The Latest: In wake of book, Trump calls Omarosa 'a lowlife'

FILE - In this Feb. 14, 2017, file photo, Omarosa Manigault-Newman, then an aide to President Donald Trump, watches during a meeting with parents and

FILE - In this Feb. 14, 2017, file photo, Omarosa Manigault-Newman, then an aide to President Donald Trump, watches during a meeting with parents and

FILE - In this Feb. 16, 2017, file photo, Omarosa Manigault, then-director of communications for the White House Office of Public Liaison, center, spe

FILE - In this Feb. 16, 2017, file photo, Omarosa Manigault, then-director of communications for the White House Office of Public Liaison, center, spe

BRIDGEWATER, N.J. (AP) — The Latest on former White House staffer Omarosa Manigault Newman and her book critical of President Donald Trump (all times local):

4:15 p.m.

President Donald Trump has one word to describe former White House staffer and fellow reality-TV star Omarosa Manigault Newman: "Lowlife."

Manigault Newman claims in an upcoming book, "Unhinged," that Trump used racial slurs on the set of his reality show "The Apprentice." She also says she later concluded that he is a racist and a bigot.

On Saturday, reporters asked Trump if he felt betrayed by Manigault Newman. He responded: "Lowlife. She's a lowlife."

Manigault Newman was a contestant on Trump's "The Apprentice" reality show and later served as a senior adviser to the president. In the book, she paints Trump as scattered, self-absorbed, misogynistic and insecure.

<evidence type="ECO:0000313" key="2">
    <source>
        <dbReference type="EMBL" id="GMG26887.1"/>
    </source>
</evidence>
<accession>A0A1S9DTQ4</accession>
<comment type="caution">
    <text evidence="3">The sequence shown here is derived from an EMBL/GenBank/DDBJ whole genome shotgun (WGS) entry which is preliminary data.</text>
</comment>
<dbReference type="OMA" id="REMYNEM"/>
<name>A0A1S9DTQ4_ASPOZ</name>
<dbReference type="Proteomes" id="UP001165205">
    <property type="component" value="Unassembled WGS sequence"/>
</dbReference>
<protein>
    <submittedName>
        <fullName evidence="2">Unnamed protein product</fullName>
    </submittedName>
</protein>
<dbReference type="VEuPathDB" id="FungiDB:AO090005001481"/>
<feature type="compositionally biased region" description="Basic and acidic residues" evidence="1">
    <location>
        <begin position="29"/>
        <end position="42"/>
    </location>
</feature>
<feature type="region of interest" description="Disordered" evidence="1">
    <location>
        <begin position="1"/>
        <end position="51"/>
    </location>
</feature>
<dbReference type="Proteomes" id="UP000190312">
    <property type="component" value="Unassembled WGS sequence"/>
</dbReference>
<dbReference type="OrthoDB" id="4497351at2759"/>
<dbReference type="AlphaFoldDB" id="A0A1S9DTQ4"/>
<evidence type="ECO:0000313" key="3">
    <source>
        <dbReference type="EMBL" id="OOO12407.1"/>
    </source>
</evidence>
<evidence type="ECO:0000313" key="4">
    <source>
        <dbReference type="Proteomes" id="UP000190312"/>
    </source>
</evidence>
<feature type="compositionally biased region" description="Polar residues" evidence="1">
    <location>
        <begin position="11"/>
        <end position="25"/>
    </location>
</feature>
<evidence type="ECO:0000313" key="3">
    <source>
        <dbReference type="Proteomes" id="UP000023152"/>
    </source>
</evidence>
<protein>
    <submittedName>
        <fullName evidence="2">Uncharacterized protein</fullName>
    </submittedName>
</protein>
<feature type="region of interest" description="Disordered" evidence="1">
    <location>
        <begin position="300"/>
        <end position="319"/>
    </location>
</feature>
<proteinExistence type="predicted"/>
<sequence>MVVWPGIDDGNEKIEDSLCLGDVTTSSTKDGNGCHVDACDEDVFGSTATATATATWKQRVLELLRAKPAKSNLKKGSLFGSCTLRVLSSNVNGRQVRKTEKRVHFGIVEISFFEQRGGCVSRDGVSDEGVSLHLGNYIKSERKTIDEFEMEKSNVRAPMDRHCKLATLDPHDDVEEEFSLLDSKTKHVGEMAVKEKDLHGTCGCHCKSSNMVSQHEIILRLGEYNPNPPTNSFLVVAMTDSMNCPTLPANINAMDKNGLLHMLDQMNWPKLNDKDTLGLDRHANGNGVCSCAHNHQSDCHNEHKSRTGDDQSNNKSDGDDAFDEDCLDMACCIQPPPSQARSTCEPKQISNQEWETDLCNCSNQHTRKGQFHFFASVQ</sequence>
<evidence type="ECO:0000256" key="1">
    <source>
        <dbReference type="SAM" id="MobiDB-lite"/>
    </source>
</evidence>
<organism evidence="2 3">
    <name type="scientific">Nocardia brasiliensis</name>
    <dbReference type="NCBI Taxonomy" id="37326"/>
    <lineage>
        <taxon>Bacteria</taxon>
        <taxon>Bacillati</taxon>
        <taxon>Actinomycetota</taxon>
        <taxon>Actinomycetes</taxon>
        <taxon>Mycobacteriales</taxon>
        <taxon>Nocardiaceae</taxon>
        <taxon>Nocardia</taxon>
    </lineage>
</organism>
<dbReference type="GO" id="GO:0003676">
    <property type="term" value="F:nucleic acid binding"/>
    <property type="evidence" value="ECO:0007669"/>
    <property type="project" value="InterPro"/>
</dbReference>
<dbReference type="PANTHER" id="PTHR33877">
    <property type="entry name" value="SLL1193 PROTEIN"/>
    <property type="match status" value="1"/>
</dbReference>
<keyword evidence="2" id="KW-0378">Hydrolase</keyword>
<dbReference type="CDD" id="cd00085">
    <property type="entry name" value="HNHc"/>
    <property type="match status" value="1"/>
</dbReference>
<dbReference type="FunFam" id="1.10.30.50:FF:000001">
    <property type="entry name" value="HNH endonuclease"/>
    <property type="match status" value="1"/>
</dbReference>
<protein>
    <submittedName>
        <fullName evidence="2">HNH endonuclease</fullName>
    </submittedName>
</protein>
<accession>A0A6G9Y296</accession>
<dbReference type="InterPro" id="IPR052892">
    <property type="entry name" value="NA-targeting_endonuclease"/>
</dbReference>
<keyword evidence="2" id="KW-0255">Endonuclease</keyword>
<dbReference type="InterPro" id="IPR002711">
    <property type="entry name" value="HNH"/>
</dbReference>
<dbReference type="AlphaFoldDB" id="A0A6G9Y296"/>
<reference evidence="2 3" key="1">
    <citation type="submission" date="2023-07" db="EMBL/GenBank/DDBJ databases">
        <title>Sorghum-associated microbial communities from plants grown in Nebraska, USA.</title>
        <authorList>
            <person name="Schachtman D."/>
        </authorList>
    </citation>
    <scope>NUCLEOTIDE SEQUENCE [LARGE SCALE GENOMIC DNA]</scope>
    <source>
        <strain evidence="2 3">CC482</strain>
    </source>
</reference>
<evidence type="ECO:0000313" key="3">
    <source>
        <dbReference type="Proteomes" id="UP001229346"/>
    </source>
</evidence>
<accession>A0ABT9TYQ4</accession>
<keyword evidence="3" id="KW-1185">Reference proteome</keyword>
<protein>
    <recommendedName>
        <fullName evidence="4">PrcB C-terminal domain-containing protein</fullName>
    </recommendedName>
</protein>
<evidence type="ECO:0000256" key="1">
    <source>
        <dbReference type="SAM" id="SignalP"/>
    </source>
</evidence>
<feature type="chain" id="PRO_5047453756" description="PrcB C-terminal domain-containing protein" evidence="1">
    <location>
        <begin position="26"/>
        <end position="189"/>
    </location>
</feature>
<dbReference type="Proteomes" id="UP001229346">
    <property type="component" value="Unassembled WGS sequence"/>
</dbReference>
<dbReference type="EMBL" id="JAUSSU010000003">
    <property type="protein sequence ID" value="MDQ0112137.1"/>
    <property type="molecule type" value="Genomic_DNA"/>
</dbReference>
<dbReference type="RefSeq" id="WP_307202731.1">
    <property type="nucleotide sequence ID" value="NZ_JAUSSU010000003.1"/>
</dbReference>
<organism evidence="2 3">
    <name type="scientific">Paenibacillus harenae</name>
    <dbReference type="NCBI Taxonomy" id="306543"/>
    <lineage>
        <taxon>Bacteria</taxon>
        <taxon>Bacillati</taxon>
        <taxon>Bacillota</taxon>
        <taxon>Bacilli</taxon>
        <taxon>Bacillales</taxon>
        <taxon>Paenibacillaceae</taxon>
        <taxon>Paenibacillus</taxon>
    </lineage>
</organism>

The book is set for release Tuesday. The White House has already slammed it as "riddled with lies and false accusations."

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12:15 a.m.

Former White House staffer Omarosa Manigault Newman says in a new book that she didn't want to believe President Donald Trump was racist but saw it with her own eyes.

The claim is included in her memoir, "Unhinged," which is scheduled to be released Aug. 14. The Associated Press purchased an early copy. The White House says the book is "riddled with lies and false accusations."

In the book, Manigault Newman painted the president as scattered, self-absorbed, misogynistic and insecure.

She writes, "I rejected what other people said about him because they didn't know him like I did. I had to go through the pain of witnessing his racism with my own eyes, and hearing it with my own ears, many times, until I couldn't deny it any longer."